Movie Review – The Bridge on the River Kwai
Category : Movie Review
Director: David Lean
I’m a huge fan of The Great Escape, one of the best WWII movies ever made. Nothing illustrates the pointlessness of war better than a prison camp, a physical example of contradiction. I was excited to watch The Bridge of the River Kwai, another true story/World War/prison camp film. From the beginning I was surprised at the similarity between the two movies. And I was doubly surprised when I learned that Kwai had been made first, defining a genre and earning a spot in film history.
The story is one of duty, honor, patriotism, and how war makes these fine qualities absurd. British and American POWs are grouped together in a virtually unguarded Japanese prison camp deep in the jungles of southeast Asia. Escape is not really an option, as there is nowhere to go, and the soldiers attempt to keep some semblance of order in a chaotic place. When they are ordered by their captors to build a railway bridge over a nearby river, they are torn between many desires; to follow the Geneva Convention code of conduct, to wreak havoc behind enemy lines in whatever way possible, and to build something that they can be proud of, no matter the outcome of the war.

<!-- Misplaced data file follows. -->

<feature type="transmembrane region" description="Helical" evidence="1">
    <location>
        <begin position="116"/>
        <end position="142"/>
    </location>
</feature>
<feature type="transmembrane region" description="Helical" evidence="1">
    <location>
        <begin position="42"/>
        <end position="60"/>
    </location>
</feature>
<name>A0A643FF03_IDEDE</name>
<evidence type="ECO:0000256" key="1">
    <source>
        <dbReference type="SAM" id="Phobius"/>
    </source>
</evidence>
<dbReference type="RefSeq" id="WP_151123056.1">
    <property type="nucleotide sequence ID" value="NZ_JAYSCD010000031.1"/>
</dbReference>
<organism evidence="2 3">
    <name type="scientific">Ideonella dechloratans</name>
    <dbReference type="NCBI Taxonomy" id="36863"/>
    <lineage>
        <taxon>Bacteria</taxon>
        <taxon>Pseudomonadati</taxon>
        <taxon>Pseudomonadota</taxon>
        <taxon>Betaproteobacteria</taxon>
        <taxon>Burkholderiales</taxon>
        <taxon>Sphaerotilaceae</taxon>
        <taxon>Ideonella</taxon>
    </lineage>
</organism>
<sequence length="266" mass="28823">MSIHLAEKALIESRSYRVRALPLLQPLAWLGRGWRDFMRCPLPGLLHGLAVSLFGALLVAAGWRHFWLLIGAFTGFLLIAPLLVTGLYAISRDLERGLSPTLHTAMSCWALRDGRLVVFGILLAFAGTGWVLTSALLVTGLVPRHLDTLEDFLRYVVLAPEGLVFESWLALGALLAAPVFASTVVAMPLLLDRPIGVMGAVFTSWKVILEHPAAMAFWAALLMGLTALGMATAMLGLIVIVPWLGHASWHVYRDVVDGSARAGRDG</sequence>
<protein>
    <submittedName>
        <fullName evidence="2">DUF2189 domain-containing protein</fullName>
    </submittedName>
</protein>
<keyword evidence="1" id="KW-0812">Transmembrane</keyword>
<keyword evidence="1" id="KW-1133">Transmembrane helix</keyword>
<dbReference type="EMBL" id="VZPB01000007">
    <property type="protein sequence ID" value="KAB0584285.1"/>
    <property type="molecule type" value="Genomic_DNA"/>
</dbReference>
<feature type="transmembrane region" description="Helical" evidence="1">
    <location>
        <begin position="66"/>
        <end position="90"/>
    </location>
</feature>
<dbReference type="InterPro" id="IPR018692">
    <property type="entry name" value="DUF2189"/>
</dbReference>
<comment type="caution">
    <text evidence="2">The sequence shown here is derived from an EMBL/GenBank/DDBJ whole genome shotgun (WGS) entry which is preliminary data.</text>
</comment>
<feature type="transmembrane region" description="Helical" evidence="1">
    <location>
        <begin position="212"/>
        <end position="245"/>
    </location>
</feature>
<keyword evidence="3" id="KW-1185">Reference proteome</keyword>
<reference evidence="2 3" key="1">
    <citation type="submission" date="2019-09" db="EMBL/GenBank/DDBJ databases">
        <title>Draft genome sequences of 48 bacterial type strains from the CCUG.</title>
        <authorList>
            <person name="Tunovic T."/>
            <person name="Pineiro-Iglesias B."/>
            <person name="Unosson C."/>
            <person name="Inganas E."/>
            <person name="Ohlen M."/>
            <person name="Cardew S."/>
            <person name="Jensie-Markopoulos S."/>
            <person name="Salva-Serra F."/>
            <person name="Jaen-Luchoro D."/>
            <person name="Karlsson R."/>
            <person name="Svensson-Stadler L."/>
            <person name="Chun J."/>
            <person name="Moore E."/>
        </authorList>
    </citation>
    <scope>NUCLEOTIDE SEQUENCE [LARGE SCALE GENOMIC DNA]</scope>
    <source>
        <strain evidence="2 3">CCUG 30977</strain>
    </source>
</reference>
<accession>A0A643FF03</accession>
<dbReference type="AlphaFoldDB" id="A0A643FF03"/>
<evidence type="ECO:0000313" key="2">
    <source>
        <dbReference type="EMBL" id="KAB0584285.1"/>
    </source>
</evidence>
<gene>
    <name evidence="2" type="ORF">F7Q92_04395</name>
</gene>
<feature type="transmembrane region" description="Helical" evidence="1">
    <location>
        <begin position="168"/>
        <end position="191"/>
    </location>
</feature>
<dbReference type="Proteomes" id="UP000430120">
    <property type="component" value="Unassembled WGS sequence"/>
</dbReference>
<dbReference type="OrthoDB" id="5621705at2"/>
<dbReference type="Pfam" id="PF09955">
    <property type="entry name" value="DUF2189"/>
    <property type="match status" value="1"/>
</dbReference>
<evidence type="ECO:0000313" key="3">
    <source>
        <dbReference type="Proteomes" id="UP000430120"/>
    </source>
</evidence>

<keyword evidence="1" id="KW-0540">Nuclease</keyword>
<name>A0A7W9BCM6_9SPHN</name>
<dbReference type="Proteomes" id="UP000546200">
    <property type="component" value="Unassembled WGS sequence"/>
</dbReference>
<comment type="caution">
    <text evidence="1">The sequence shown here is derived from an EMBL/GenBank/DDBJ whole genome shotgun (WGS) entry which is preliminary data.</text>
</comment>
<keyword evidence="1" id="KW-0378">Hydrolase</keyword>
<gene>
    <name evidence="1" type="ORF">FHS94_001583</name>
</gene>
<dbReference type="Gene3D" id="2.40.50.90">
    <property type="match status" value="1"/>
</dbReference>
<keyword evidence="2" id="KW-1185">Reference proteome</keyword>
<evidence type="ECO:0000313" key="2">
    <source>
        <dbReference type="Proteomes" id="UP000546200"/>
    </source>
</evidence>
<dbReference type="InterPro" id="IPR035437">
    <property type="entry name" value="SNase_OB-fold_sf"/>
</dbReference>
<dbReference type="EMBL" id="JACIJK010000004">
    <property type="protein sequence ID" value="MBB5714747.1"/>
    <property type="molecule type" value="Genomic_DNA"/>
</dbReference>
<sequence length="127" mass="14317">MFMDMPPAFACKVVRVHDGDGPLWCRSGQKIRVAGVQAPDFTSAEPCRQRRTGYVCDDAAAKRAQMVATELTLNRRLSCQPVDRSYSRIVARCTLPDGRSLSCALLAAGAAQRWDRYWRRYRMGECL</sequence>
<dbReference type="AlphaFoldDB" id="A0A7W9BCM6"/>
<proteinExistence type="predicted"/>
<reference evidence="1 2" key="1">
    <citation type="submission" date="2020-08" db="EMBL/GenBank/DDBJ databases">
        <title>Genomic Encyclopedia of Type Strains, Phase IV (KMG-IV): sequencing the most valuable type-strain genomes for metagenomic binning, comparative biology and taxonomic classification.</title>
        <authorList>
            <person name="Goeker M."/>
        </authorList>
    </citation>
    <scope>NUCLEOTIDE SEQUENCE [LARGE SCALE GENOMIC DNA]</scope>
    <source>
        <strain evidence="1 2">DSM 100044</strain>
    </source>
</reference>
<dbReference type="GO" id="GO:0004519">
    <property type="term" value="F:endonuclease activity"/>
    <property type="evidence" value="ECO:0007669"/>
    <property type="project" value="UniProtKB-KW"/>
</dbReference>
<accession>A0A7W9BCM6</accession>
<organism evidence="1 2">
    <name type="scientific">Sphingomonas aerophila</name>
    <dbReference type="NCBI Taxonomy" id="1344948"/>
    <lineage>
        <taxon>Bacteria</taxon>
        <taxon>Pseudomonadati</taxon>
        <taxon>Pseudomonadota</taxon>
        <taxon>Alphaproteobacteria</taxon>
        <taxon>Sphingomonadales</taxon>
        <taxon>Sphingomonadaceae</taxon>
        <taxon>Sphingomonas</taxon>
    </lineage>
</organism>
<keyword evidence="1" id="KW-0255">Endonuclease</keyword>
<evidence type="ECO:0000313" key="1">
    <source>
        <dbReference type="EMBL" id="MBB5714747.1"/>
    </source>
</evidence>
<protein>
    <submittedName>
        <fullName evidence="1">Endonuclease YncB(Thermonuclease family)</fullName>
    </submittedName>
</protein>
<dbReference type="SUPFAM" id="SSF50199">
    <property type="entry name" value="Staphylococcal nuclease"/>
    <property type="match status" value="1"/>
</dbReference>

To say this is a good movie would be an understatement. The acting is among the best that you will find, even when compared to modern standards; Guinness, who would later become Obi-Wan Kenobi, and his Japanese commander counterpart were near perfect in their dialogues, portraying real humanity in an inhuman situation. Timely humor and a beautiful locale polished the film off. But it was the moral, the point, the depth of the story that really hit hard. In such a complicated and ridiculous situation, the justification for war comes under the microscope, as we realize that each soldier and each officer is no more than a mere human attempting to live with some dignity. An amazing film with an amazing core, The Bridge on the River Kwai is one that can’t be missed.
My rating: ☆ ☆ ☆ ☆ ☆